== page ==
Theories abound as to why Francis decided on a joint canonisation. Amid all the talk of politics, Fr Thomas Rosica of Salt and Light TV and the Holy See Press Office, reminds us of the true meaning of sainthood.
John Paul II considered himself a 'Man of the Council,' and had attended all four of its sessions himself, being particularly influential in shaping Gaudium et Spes, the Pastoral Constitution of the Church. So what did it mean to him?
Some traditionalists fault John XXIII for weakening the Church. Liberals sometimes complain that John Paul II 'rolled back the clock' on Vatican II’s reforming spirit. What can be read into a joint-canonisation, asks John Allen.
Pope John Paul II was a holy man but is it too soon to call him a Saint, asks Paddy Agnew in The Irish Times.
Una Voce, an international lay movement that seeks to preserve the Latin liturgy, has republished this 1966 piece by the philosopher Dietrich von Hildebrand, who has been an influence on Pope Benedict XVI.
Australians can participate in the celebrations by attending Masses of thanksgiving and live coverage of the canonisations in Rome. Read where.
America's Cardinal Timothy Dolan says that, in the Catholic Church, saints are usually 'museum pieces' who lived hundreds of years ago. But this will not be the case with Pope John XXIII and Pope John Paul II, reports CBS.
His death after just 33 days in office shocked the world. His papacy was one of the shortest of all time, but he left its mark on the Catholic imagination. How might history have been different if Pope John Paul I had lived?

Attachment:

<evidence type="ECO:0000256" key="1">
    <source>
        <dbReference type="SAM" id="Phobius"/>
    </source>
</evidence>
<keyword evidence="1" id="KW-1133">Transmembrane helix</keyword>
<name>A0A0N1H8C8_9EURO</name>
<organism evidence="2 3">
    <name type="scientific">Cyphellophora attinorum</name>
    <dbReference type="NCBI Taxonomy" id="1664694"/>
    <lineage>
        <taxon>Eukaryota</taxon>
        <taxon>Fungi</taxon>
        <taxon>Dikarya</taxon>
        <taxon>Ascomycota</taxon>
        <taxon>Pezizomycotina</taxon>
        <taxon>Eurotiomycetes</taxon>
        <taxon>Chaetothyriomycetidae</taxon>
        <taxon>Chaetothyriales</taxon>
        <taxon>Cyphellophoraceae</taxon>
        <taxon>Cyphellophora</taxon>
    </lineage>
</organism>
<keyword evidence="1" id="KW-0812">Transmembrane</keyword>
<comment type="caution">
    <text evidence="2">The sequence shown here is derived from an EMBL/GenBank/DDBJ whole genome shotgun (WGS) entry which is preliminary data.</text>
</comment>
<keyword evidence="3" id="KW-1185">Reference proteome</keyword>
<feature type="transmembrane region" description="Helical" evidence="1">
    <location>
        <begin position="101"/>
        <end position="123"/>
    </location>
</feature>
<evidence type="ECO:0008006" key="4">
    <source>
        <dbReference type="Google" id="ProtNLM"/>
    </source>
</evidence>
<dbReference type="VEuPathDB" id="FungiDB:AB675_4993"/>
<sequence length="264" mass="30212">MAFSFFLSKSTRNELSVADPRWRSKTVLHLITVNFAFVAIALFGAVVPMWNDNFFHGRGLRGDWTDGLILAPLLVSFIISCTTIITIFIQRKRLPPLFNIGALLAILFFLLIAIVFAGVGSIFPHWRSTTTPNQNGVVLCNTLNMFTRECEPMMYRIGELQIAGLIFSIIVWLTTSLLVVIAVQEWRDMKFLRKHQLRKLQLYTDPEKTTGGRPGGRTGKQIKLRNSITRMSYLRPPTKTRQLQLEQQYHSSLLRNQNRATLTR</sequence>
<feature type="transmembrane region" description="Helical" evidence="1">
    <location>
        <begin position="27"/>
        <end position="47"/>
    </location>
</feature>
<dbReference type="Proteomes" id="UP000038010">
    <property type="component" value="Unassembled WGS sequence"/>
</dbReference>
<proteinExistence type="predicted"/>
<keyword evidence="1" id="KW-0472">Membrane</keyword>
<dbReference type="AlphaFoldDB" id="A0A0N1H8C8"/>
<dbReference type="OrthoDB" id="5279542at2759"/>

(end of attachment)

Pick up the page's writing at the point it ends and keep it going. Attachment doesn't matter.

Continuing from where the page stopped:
Pope John Paul was one of the most travelled human beings in history. Of all the journeys he undertook as Pontiff, few could match the emotion and symbolism of his pilgrimage to the Holy Land in the Year 2000.
John Paul II was an actor, philosopher and poet, who witnessed first-hand the brutalities of Nazi and Communist rule of his native Poland and rose at a young age to be a force in the global Church.
He was a magnificent Pope who presided over a controversial pontificate, at times daring and defensive, inspiring and insular. John Paul II, 263rd successor of St Peter, left behind the irony of a world more united because of his life and legacy, and a Church more divided, wrote John L. Allen Jnr.
From the first day of his election, John Paul II's pontificate raised concern in Central Committee Communist headquarters. His 1979 visit to Poland was the detonator of revolution.
In one of his last great acts as a statesman, John Paul lobbied for peace in the Post-9/11 World. If his protests went unheaded, the succession of world leaders visiting him in Rome to discuss the crisis was a mark of the stature of his papacy.
John Paul's reign was one of the longest ever. In his 27-year Pontificate, it can be easy to overlook some of the key points that marked his life and his Papacy. Here are a few examples.
Pope John Paul came to Rome determined to deal with two historical events that fuelled anti-Catholicism: the condemnation of Galileo and the Inquisition, writes Ivan Kauffman.
John Paul's speech to Indigenous Australians at Alice Springs in 1986 embodies the most noble shared aspirations of Aboriginal Catholics and those wanting to see Aborigines take their place in the Australian Church, writes Fr Frank Brennan SJ.
The funeral of Pope John Paul II drew presidents, prime ministers, and crowned heads of State along with millions of pilgrims to Rome. The 'kiss of peace' even brought the warring presidents of Israel and Iran to shake hands.
When the cardinals elected Angelo Roncalli Pope on October 20, 1958, many regarded the 76-year-old as a transitional pope, little realising that his pontificate would mark a turning point in history and initiate a new age for the Church.
In four short years, through his warm charity, obvious sincerity and plain commonsense, he achieved more in practical diplomacy for the Church than others have done through years of wrangling and finesse. He was the people's Pope, wrote Des O'Connor SJ.
Pope John XXIII sought to communicate not only with an insular Church, but with all people of good will. He wanted a universal Church that was just that. Here Vatican Radio looks at his 'social revolution.'